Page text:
* New prime rate to guide bank lending for customers
* Nine banks to set daily benchmark rate
* Part of broader rate reforms, immediate impact seen
(Adds economist comment, restructures)
BEIJING/SHANGHAI, Oct 25 China launched a new
benchmark lending rate on Friday in another step towards letting
markets set the cost of funds and reducing distortions that have
led to excessive investment and overcapacity now dogging the
world's second-largest economy.
The "loan prime rate," will guide commercial bankers in
setting interest rates when lending to their best customers, the
country's central bank said.
China has been gradually moving away from rate controls in
favour of a market-driven system and in July abolished all
controls on bank lending rates.
However, it maintains a ceiling on deposit rates, seen as
the most critical step Beijing needs to take to let market
forces take over and introduce more competition to the banking
sector, which is dominated by big state-owned institutions.
"I think this is a major logical step following a series of
moves toward liberalised interest rates," said Qu Hongbin, China
economist with HSBC in Hong Kong.
He said that since China eliminated the cap on lending
rates, and along with that the official base rate for bank
lending, commercial banks have been asking for a guidance rate.
"The middle sized banks are saying, 'How do I know what I
should charge my customers now?' I hear many regional banks in
China are asking for this since they removed the cap."
The move shows the People's Bank of China (PBOC) wants to
use the new benchmark as a non-binding and more market-based
tool, traders said.
"The loan prime rate is aimed at further promoting
market-oriented interest rates, improving the benchmark rate
systems and guiding the pricing of credit market products," the
PBOC said in a statement published on its website.
The rate reform is part of a broad reform agenda China's new
leadership is expected to outline at a key policy meeting next
month, promising to steer the economy from its reliance on
debt-fuelled investment to a more balanced model driven more by
consumption, services and innovation.
"As the new benchmark is based on banks' lending to their
best clients, it will actually serve as the floor for bank
loans," said a trader at a Chinese commercial bank in Shanghai.
The new rate, which only has a one-year tenor, was set by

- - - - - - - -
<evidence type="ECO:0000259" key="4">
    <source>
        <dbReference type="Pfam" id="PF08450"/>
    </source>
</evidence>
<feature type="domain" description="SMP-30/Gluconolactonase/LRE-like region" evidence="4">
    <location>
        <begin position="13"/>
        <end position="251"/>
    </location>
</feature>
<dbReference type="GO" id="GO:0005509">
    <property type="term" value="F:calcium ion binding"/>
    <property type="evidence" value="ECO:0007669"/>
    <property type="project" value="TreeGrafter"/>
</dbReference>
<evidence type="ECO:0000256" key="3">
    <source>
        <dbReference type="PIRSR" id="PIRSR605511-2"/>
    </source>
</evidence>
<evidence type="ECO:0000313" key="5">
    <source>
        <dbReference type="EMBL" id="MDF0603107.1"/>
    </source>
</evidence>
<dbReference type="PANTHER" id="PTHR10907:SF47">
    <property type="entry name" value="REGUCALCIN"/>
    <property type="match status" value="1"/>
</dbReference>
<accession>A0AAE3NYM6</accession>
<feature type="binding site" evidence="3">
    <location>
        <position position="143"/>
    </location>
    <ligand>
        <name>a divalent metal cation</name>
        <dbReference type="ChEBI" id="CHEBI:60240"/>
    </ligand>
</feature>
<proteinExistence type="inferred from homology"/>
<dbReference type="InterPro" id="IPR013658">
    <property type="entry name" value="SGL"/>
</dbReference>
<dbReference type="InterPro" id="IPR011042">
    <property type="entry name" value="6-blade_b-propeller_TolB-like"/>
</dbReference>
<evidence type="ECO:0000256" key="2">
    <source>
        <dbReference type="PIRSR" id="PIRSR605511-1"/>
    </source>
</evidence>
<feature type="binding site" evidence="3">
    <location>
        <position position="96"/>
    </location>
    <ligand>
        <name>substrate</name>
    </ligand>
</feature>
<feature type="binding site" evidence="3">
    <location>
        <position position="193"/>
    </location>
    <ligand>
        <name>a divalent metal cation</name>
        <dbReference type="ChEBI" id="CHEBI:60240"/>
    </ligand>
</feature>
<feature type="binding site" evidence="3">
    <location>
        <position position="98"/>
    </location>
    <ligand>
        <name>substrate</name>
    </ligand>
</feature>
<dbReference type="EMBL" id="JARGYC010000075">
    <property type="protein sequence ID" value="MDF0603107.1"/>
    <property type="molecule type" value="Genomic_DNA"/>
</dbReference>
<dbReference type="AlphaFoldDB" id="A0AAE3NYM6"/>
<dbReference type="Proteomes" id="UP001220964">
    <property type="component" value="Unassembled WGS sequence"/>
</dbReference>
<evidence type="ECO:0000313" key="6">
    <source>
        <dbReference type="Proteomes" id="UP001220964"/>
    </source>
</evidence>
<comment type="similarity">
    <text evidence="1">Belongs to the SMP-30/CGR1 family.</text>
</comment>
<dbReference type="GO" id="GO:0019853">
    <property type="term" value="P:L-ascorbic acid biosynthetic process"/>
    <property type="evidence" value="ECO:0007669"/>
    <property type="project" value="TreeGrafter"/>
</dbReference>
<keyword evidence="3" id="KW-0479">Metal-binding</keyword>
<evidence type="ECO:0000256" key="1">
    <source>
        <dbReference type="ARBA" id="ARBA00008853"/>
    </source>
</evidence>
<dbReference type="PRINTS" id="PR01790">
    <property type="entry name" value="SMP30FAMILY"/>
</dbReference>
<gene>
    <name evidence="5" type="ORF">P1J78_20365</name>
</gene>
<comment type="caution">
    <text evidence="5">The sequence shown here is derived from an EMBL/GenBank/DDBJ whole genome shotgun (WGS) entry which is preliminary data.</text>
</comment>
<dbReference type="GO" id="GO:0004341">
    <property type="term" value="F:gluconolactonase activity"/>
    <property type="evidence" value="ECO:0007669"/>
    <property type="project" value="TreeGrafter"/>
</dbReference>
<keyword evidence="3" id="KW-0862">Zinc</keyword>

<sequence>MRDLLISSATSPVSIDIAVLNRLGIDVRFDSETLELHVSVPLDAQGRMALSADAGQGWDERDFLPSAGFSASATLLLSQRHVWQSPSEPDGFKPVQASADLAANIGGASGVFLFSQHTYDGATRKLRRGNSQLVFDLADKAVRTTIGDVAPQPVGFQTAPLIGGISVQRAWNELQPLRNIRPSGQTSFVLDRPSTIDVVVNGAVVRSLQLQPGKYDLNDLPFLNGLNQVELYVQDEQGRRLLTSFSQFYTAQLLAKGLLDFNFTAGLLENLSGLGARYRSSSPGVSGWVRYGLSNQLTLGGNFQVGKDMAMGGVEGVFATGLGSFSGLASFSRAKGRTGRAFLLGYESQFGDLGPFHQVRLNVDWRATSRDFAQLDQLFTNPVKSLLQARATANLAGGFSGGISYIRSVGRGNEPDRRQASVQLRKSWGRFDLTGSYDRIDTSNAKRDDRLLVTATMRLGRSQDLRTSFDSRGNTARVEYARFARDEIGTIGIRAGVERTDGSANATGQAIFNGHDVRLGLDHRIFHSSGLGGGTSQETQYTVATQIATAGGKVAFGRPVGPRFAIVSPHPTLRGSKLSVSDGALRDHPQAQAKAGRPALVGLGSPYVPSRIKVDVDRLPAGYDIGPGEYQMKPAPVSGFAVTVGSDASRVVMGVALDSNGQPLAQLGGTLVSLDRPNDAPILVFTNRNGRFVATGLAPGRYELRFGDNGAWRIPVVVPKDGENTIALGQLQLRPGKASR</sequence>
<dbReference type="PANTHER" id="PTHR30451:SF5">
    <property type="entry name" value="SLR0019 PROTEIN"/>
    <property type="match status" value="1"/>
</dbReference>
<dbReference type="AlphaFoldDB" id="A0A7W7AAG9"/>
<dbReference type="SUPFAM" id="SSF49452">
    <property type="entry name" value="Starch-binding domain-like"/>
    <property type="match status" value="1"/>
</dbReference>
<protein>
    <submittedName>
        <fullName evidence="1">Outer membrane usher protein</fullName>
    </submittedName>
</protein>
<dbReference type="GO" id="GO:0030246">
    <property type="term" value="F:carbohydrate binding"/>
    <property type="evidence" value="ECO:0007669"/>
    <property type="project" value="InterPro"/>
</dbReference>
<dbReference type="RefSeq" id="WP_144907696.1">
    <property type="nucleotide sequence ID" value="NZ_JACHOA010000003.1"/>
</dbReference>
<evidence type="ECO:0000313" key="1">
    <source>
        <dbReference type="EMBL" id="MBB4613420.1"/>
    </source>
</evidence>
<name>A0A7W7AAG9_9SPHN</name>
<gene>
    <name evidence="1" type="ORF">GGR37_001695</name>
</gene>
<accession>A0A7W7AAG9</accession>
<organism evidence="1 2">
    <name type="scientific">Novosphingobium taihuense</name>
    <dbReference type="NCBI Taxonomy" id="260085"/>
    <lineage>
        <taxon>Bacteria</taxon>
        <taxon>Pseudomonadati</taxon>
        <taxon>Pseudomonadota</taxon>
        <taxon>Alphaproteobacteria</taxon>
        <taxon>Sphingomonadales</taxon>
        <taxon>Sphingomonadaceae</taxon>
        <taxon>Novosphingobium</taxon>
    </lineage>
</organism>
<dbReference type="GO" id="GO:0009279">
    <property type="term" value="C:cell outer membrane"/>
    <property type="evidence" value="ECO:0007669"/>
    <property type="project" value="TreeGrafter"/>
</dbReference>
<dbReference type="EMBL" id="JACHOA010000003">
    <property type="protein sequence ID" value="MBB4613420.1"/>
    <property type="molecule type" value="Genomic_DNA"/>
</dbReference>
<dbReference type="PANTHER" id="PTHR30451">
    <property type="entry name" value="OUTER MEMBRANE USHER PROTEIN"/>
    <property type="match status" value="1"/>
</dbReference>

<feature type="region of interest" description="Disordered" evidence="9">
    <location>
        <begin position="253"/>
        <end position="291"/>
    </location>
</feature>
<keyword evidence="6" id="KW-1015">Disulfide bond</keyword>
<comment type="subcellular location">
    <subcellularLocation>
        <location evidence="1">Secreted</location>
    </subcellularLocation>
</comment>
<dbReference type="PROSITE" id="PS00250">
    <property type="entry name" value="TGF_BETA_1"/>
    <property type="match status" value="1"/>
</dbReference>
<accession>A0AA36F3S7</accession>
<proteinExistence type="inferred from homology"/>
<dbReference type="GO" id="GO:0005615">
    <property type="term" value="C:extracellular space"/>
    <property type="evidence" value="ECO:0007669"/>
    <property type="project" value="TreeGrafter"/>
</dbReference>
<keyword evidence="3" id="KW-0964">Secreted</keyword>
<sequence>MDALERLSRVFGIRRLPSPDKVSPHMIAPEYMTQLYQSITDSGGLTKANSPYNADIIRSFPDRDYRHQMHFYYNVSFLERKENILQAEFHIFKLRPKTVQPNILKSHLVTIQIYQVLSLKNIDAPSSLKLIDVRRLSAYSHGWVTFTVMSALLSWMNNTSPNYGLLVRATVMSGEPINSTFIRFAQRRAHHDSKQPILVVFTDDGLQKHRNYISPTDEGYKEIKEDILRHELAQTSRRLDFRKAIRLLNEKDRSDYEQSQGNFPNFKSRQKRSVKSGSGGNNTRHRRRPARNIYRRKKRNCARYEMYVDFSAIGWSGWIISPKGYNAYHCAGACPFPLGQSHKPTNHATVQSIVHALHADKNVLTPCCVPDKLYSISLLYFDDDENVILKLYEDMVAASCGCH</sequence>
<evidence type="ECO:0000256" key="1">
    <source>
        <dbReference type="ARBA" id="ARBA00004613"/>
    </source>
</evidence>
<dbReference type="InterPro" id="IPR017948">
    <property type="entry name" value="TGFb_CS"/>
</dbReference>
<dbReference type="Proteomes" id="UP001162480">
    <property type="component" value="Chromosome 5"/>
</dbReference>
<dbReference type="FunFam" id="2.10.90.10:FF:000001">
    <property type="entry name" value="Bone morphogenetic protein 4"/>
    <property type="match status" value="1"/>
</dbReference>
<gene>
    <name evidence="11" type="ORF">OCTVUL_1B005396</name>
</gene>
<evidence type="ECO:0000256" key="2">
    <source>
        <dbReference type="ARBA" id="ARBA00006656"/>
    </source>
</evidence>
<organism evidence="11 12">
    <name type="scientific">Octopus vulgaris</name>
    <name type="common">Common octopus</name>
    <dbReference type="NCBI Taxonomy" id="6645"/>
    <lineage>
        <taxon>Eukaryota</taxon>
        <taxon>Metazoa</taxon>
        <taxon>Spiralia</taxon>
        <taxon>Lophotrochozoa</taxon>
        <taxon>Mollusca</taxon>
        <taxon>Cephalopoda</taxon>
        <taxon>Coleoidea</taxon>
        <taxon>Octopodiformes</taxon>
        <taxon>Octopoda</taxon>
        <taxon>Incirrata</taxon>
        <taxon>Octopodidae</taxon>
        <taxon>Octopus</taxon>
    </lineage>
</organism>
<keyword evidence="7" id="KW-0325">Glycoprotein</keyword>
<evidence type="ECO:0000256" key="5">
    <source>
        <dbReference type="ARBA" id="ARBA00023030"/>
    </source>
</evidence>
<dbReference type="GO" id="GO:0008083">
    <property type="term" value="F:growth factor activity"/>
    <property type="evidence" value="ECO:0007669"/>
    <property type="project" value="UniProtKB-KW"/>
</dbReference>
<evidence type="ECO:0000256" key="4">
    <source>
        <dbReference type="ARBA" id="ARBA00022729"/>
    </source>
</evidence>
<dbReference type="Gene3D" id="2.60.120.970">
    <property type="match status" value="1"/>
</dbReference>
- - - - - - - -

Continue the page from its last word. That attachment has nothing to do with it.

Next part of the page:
nine commercial banks including China's four biggest banks and
was quoted for the first time on Friday at 5.71 percent.
While the central bank has been gradually laying the
groundwork for a market-based system it has also used its
day-to-day liquidity operations to rein in soaring credit and
what it considered excessive risk taking.
After engineering a cash crunch in late June and letting
funds flow back into the financial system in the following
months, the central bank allowed cash to drain for two
consecutive weeks, driving money rates to their highest since
the June squeeze.
China launched the SHIBOR system in 2007 modeled
after the London Interbank Offered Rate (LIBOR), hoping to
develop it into China's benchmark rate for the interbank system
where banks lend to one another, though concerns over big
influence of top banks have slowed the market's development.
The SHIBOR is now based on quotes supplied from around 20
market makers for their lending to financial institutions in the
interbank market and has been used in pricing debt issues.
But up to now China did not have a market-based benchmark
for loans to corporate clients.
Economists have long identified China's financial system,
where dominant state banks have been taking advantage of
controls to secure cheap funds and funnel them to big
state-owned enterprises, as one of key factors behind imbalances
that have accumulated during three decades of breakneck growth.
The rate will be announced every working day by China's
Shanghai-based interbank market and supplement the existing
Shanghai Interbank Offered Rate (SHIBOR), the statement said.
HSBC's Qu said that while experience with the interbank
market suggested the new rate could be subject to some
distortions, it was not a major worry because it would serve a
"The (new) primary rate is not a rate you must obey, it's
just a reference. It's market determined, not managed."
The banks involved in quoting the rate are: Industrial and
Commercial Bank of China (ICBC) , China
Construction Bank , Agricultural Bank of
China , Bank Of China
, Bank of Communications ,
Citic Bank <0998.HK > Shanghai Pudong Development
Bank, China Merchants Bank and
(Reporting by Aileen Wang and Koh Gui Qing in Beijing and Lu
Jianxin in Shanghai, Additional reporting by Pete Sweeney in
Shanghai; Editing by Jacqueline Wong)